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Chris and I recently took a road trip down the Oregon coast and into California. We pulled our vintage Airstream trailer along the winding highways that lead to Fort Bragg, where Cousin Lolli lives.
Lolli is a textile artist and, among other things, she silkscreens whimsical dishtowels. I am a bit of a textile junkie and I have always loved her dishtowels. They are beautiful and practical little works of art.
So I was thrilled when she offered not only to show me her fabric studio but to let me help her and observe the process of making the towels.
How Lolli Designs Her Towels
Lolli often works with other local artists when creating the designs for her towels. Many of her towels feature images, for example heads of lettuce, with whimsical calligraphy winding around them. The calligraphy quotes literature, song lyrics, and old sayings. Some of the quotes are thought-provoking, (one on the “Roses” towel reads, “Heaven help the roses when the bombs begin to fall – heaven help us all”) while other quotes are playful (as on the “Carrots” towel, “Cares melt when you kneel in the garden”). Local artist Emily Whittlesey finds the quotes and does all the calligraphy.
The Fun Begins!
On this day, Lolli was making her “Lettuce” towels.
With me to help her and Chris to observe, the whole process probably took her twice as long as usual. But she was a good sport.
Lolli starts with a quality product. The blank towels that she silkscreens are 100% cotton muslin, made in Bangladesh. They are very soft and absorbent and become even more so with each washing.
I was trusted with ironing each towel before it was silkscreened.
A different screen is needed for each color used, so the lettuce towels would be a two-screen process. The first screen was for the wording that would wind around the heads of lettuce, and the second screen was for the lettuce images.
How silkscreens are made: Though called silkscreens, the screens are actually either polyester or nylon. To create her screens, Lolli places her images on architects vellum, which is then placed onto a blank silkscreen using a light-sensitive emulsion. The screen and vellum go through an exposure process, creating something similar to a photo negative. Black images on the vellum are washed away, exposing the mesh of the screen where paint can pass through during production.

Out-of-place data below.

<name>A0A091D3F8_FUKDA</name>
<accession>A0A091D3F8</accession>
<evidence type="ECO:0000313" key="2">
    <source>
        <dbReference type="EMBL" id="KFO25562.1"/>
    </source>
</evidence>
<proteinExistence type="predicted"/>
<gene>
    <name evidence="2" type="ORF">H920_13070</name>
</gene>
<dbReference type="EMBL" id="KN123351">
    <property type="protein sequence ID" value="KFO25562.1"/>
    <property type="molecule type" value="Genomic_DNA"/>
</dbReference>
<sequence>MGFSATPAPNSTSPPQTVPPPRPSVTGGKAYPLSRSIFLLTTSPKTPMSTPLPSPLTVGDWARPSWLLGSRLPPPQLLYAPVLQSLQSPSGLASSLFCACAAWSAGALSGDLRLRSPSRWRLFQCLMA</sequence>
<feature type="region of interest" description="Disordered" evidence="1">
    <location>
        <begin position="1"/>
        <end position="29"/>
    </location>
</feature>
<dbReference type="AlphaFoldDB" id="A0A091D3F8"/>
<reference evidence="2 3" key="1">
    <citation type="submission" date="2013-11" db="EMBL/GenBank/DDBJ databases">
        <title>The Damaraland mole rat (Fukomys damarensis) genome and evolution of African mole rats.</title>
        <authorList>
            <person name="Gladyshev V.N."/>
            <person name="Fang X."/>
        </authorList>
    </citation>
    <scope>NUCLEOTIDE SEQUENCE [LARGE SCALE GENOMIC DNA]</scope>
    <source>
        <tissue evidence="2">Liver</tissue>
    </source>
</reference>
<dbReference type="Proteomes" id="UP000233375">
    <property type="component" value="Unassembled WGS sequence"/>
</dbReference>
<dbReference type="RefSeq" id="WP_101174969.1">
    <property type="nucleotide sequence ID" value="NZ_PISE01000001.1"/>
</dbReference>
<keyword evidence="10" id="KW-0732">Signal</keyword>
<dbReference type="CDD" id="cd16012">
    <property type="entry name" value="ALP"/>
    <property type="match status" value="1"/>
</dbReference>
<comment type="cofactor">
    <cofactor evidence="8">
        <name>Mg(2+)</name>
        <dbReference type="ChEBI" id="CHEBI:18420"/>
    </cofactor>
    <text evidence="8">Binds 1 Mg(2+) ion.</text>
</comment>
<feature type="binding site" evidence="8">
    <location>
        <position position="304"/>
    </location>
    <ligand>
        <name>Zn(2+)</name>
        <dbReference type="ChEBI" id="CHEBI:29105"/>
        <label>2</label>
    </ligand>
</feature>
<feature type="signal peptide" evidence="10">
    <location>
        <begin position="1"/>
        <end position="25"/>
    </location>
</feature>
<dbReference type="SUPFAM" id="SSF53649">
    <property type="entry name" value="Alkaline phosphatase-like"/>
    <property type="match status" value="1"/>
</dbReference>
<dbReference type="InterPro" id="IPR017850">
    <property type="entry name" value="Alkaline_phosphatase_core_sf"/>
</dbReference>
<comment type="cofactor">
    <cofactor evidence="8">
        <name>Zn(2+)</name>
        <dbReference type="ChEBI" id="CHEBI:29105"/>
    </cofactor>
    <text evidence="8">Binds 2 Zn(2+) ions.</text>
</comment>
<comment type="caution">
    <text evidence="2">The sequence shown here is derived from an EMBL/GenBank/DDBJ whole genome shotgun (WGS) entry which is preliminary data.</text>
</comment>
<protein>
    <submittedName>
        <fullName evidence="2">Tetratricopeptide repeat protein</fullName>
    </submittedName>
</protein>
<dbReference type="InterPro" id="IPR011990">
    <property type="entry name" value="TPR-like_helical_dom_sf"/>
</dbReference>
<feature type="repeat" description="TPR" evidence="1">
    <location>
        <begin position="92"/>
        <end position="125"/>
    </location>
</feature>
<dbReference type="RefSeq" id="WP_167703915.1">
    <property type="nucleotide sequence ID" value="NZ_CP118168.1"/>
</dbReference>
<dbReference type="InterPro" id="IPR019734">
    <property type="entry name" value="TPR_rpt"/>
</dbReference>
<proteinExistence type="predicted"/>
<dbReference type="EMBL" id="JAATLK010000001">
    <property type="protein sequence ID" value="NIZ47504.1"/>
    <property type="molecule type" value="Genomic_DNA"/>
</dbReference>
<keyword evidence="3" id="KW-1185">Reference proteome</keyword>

I had no idea how much work went into the actual production of these towels. Lolli uses a huge work table topped with industrial felt and covered with painter’s canvas coated in wax.
During production, Lolli sometimes blends two or more paint colors in her screens. Since those paints intermix differently every time she makes a screen pass, the first towel in a batch can be very different from the last towel. The result is that each towel is truly one of a kind.
To get a vintage look, she might use images from old books that are out of copyright, like she did for this sweet “Carrots” towel – one of my favorites.
In designing her “Lettuce” towel, she used images from vintage seed packets.
The beauty is in the details in this classic “Roses” towel.
Needless to stay, I went a bit crazy at the fabric studio and stocked up on Lolli’s dishtowels. I think they are the perfect hostess or housewarming gift – really a great gift for any occasion. After all, who doesn’t need a dishtowel?
I also enjoy using them as shop towels in my greenhouse.
If you are ever in Fort Bragg, you will find Lolli’s dishtowels in several of the shops in the main part of town. And now Lolli also has her towels on Etsy under Mendocino Textiles. She is adding more towels to her Etsy store as they are available.
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